“There ought to be a defibrillator in every school,” says Jan Thrane, principal of Denmark’s North Zealand Primary and Upper Secondary School (NGG). It is not yet common practice within Danish primary and upper secondary schools to have defibrillators at their disposal, but the principal of NGG would like to change this.
With 1,400 pupils, the school is a gathering point for numerous visitors every day, students as well as teachers and parents. Furthermore, the school facilities and premises are utilized for a lot of activities in addition to the daily tuition, such as sports, music, gymnastics, theater, meetings etc., causing a large number of people to move about on the school’s premises. This was the reason why Jan Thrane was inspired by a seminar on first aid and how to use a defibrillator and why, after having participated in the seminar, he prompted the installation of two defibrillators in his school. The Cardiac Science / Danish Red Cross seminar was held on the American Embassy in Copenhagen.
In close co-operation with the Danish Red Cross, Cardiac Science had invited him to a seminar on cardiac arrest and on ways to improve the chances of survival for those who are struck down by cardiac arrest every year, by ensuring that the employees are able to render the necessary and life-saving first aid, and by installing defibrillators. The seminar in the American Embassy was attended by approximately 100 persons representing Danish companies, organizations and public authorities.
“I was actually highly surprised to learn that such a large number of Danes are struck down by cardiac arrest every year, and that so few survive,” Principal Jan Thrane says. “As a school, we are in charge of the students whilst they are on the school premises, and we have to live up to this responsibility to the greatest extent possible. Therefore, a natural consequence of the knowledge which I obtained during the Cardiac Science seminar was to have two defibrillators installed within the school premises so that a defibrillator can be reached at all times within 35 to 45 seconds.”
Equipment, of course, is only part of the solution. Therefore, besides the purchase of two defibrillators the school instructed teachers in First Aid, including the employment of the defibrillators. For a start the school has sent 12 teachers on a first aid course, and another 12 teachers will follow later. The aim is that all the school’s teachers take a course in first aid.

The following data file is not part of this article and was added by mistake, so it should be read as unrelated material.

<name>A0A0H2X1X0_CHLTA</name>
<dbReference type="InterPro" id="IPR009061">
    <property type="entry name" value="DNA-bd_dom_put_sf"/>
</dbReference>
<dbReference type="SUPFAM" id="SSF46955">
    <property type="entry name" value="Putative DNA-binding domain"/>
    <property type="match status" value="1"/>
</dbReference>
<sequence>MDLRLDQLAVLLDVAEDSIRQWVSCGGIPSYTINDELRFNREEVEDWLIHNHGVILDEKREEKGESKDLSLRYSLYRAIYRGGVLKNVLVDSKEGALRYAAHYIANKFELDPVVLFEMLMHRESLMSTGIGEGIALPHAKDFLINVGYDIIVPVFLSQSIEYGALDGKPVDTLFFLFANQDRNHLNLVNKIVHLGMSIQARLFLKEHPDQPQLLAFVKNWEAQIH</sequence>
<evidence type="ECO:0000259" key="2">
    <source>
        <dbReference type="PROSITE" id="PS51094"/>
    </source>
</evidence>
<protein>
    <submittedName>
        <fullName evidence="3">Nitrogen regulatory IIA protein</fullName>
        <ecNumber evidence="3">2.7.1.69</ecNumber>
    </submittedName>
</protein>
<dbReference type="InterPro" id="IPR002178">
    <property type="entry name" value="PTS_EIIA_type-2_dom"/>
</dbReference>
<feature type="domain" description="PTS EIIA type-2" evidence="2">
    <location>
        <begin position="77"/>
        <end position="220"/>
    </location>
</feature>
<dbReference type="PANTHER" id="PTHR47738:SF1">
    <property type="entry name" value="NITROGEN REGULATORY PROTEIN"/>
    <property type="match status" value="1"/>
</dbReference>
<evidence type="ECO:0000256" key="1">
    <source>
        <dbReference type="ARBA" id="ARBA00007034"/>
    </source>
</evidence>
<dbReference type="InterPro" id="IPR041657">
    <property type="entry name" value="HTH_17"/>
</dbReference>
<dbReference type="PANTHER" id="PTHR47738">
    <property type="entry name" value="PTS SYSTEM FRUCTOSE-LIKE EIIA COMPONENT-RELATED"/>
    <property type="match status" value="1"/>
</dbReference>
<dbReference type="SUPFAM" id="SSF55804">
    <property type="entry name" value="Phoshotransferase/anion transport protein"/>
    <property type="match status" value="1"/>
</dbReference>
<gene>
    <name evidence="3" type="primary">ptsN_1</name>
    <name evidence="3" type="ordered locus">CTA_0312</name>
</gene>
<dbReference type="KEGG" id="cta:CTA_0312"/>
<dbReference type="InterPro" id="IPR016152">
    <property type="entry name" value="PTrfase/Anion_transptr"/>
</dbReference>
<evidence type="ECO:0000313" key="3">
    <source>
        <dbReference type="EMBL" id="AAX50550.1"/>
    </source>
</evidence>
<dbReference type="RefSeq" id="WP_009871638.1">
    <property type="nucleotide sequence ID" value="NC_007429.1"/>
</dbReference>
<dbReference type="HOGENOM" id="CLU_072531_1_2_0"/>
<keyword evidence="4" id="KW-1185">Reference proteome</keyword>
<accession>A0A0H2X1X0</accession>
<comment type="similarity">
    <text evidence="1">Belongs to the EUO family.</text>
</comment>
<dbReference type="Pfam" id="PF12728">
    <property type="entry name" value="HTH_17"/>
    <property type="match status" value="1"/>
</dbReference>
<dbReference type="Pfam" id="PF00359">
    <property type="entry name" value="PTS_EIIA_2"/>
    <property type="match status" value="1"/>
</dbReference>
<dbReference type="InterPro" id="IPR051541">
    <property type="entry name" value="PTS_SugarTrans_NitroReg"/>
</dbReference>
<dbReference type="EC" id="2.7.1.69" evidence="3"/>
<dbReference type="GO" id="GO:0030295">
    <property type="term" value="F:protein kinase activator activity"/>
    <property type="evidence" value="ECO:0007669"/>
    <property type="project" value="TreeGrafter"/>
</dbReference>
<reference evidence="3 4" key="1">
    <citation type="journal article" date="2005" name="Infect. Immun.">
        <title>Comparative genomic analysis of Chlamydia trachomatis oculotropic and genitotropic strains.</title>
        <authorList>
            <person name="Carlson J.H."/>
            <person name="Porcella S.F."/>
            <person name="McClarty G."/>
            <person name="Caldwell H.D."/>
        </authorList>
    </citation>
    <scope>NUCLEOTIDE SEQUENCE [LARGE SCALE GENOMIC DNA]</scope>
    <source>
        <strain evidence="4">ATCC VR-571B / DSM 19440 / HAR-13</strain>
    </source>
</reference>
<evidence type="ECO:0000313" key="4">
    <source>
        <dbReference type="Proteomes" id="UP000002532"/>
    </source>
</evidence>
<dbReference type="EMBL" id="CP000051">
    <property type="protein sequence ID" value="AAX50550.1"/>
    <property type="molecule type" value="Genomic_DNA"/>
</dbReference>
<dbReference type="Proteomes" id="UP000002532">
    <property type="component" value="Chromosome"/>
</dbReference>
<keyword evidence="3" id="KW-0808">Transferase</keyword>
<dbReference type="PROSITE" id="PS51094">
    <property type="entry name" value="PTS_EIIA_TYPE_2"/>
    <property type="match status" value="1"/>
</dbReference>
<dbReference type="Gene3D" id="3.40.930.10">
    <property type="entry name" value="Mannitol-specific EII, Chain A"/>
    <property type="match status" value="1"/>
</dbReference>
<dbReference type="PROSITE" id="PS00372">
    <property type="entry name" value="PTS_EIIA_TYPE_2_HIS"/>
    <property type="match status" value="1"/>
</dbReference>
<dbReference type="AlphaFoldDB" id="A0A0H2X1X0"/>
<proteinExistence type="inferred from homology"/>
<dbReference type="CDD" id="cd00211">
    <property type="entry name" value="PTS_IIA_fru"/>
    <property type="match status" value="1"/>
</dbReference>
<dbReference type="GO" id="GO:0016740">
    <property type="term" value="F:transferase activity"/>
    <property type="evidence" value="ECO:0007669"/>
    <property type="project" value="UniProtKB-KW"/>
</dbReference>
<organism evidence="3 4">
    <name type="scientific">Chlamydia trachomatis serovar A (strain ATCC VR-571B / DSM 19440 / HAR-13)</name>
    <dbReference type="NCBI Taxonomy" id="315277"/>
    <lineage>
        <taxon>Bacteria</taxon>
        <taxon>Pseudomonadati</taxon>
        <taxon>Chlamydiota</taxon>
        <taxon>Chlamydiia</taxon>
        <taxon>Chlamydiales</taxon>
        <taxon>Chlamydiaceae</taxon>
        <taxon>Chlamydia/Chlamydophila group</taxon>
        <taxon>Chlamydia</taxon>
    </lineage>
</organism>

“My goal is to be able to provide instruction in first aid to all our students in the 8th form of primary and 1st form of upper secondary school so that it will eventually form part of the tuition in physical education. It would provide our students with social competences and skills which will be valuable to them for the rest of their lives, and which may contribute to change the somber statistics on cardiac arrest.
I must admit that what made the deepest impression on me during the seminar in the embassy was a story told by a football player who had been subject to a sudden cardiac arrest, and survived thanks only to an immediate rescue effort and a defibrillator. It was an incredibly intense event, which may actually strike any one of us. During his presentation I decided that in my school we shall be prepared and able to handle this kind of situation. Therefore, I will get the message across to the teachers as well as to our students so that we all learn how to deal with a situation like that,” Jan Thrane points out.
NGG is a private school which, besides primary school and upper secondary school, also comprises an international school as well as a sports college with four branches, i.e. football, handball, golf, and dancing.
“For quite some time now, the international school has expressed a wish that the teachers get a higher degree of knowledge about first aid, and that there be a least one defibrillator in the school, however, so far there has not been any tradition of installing defibrillators in the Danish schools. To me, the seminar in the embassy was an “eye-opener,” putting everything into perspective. I am proud that today we have to defibrillators at our disposal – thanks to Cardiac Science. I very much hope that more schools will follow in our footsteps,” Jan Thane concludes, emphasizing that he very much hopes that this is an investment which the school will never need to employ.
Even though children and young people are struck down by cardiac arrest only in very rare cases, a 12-year old pupil in another school in the area was struck down shortly after the installation of the defibrillators in NGG, and died.